Current Gastroenterology Reports

, Volume 7, Issue 5, pp 389–395

Chemoprophylaxis of colon cancer

Authors

  • Bandaru S. Reddy
    • Department of Chemical BiologyErnest Mario School of Pharmacy, Rutgers, The State University of New Jersey
  • Chinthalapally V. Rao
    • Department of Chemical BiologyErnest Mario School of Pharmacy, Rutgers, The State University of New Jersey
Article

DOI: 10.1007/s11894-005-0009-x

Cite this article as:
Reddy, B.S. & Rao, C.V. Curr Gastroenterol Rep (2005) 7: 389. doi:10.1007/s11894-005-0009-x

Abstract

There is convincing evidence that chemoprevention has the potential to be a major component of colorectal cancer control. Experimental, epidemiologic, and clinical studies provide evidence that nonsteroidal anti-inflammatory drugs (NSAIDs), particularly the selective cyclooxygenase (COX)-2 inhibitors, including celecoxib and several phytochemicals, act as anticancer agents. However, several of these chemopreventive agents induce side effects at effective high dose levels. Low doses of atorvastatin and aspirin, or atorvastatin and celecoxib, or piroxicam and difluoromethylornithine administered in combination are more effective in inhibiting chemically induced colon adenocarcinomas in male F 344 rats than are high doses of these agents given individually.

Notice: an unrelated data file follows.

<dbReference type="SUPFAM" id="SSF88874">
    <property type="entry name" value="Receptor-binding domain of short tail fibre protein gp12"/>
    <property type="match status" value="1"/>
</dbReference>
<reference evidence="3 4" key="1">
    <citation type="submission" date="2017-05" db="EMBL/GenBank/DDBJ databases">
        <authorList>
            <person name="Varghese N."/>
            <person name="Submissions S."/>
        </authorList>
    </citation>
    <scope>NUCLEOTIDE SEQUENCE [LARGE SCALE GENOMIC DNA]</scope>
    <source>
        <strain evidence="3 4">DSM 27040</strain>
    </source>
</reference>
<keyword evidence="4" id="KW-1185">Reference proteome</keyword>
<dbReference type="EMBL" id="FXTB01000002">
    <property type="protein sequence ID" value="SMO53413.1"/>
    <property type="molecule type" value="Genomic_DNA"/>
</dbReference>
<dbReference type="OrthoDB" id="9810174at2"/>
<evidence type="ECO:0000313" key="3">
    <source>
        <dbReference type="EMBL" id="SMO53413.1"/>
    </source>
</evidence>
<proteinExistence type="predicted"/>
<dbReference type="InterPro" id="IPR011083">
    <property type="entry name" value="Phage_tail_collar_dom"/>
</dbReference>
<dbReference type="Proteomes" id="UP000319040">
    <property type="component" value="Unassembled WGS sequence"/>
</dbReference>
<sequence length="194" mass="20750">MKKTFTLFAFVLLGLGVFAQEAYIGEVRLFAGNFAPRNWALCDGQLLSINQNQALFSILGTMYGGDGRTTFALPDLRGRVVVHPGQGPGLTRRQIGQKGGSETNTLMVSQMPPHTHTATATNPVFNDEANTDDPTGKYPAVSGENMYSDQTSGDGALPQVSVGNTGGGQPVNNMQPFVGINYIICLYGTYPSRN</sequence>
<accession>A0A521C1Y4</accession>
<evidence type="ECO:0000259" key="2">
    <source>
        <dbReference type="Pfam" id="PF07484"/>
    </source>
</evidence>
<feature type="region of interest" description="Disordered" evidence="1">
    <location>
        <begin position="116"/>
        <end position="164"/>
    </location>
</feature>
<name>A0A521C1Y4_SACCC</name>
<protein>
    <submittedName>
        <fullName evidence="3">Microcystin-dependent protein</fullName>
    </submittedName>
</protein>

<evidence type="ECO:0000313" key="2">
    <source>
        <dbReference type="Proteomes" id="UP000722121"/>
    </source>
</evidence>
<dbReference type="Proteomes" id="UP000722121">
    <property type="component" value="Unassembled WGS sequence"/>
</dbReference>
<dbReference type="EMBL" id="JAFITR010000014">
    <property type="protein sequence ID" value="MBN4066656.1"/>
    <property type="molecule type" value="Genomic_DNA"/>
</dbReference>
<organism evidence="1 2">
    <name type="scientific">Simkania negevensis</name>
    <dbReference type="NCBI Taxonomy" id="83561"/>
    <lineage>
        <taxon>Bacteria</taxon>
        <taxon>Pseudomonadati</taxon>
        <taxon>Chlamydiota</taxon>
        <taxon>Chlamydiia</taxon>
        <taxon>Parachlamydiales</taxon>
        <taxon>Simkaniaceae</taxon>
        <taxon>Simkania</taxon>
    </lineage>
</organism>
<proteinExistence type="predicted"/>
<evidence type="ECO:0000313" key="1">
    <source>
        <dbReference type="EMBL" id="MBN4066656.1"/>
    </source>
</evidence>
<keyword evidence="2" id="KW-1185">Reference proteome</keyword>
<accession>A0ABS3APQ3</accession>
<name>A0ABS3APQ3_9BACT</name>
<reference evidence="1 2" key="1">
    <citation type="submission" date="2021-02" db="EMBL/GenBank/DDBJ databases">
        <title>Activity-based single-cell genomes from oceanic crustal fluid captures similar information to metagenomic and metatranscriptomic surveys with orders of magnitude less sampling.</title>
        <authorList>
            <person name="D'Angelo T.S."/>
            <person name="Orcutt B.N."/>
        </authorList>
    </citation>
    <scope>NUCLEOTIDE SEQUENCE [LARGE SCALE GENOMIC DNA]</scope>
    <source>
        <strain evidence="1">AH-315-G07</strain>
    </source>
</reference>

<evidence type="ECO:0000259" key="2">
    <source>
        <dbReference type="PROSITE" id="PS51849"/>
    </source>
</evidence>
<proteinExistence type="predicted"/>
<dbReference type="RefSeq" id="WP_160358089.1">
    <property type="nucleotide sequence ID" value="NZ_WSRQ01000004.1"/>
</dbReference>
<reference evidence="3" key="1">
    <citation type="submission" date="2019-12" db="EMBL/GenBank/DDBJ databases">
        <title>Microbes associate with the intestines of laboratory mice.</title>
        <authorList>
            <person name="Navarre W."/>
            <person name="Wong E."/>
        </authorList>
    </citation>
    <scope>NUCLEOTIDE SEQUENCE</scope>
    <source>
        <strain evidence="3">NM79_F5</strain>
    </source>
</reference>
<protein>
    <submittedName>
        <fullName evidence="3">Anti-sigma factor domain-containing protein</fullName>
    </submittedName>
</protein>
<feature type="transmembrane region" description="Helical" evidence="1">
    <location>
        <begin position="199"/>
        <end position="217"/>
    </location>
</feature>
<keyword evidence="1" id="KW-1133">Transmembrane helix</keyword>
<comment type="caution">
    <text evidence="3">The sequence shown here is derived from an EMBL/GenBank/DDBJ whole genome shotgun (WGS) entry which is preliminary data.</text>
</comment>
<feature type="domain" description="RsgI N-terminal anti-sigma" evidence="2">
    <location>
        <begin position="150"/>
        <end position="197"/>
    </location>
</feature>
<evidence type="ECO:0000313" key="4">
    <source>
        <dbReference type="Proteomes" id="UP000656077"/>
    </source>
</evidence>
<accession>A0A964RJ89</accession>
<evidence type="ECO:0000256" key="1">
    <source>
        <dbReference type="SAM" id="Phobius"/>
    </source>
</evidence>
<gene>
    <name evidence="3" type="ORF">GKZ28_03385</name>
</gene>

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© Current Science Inc 2005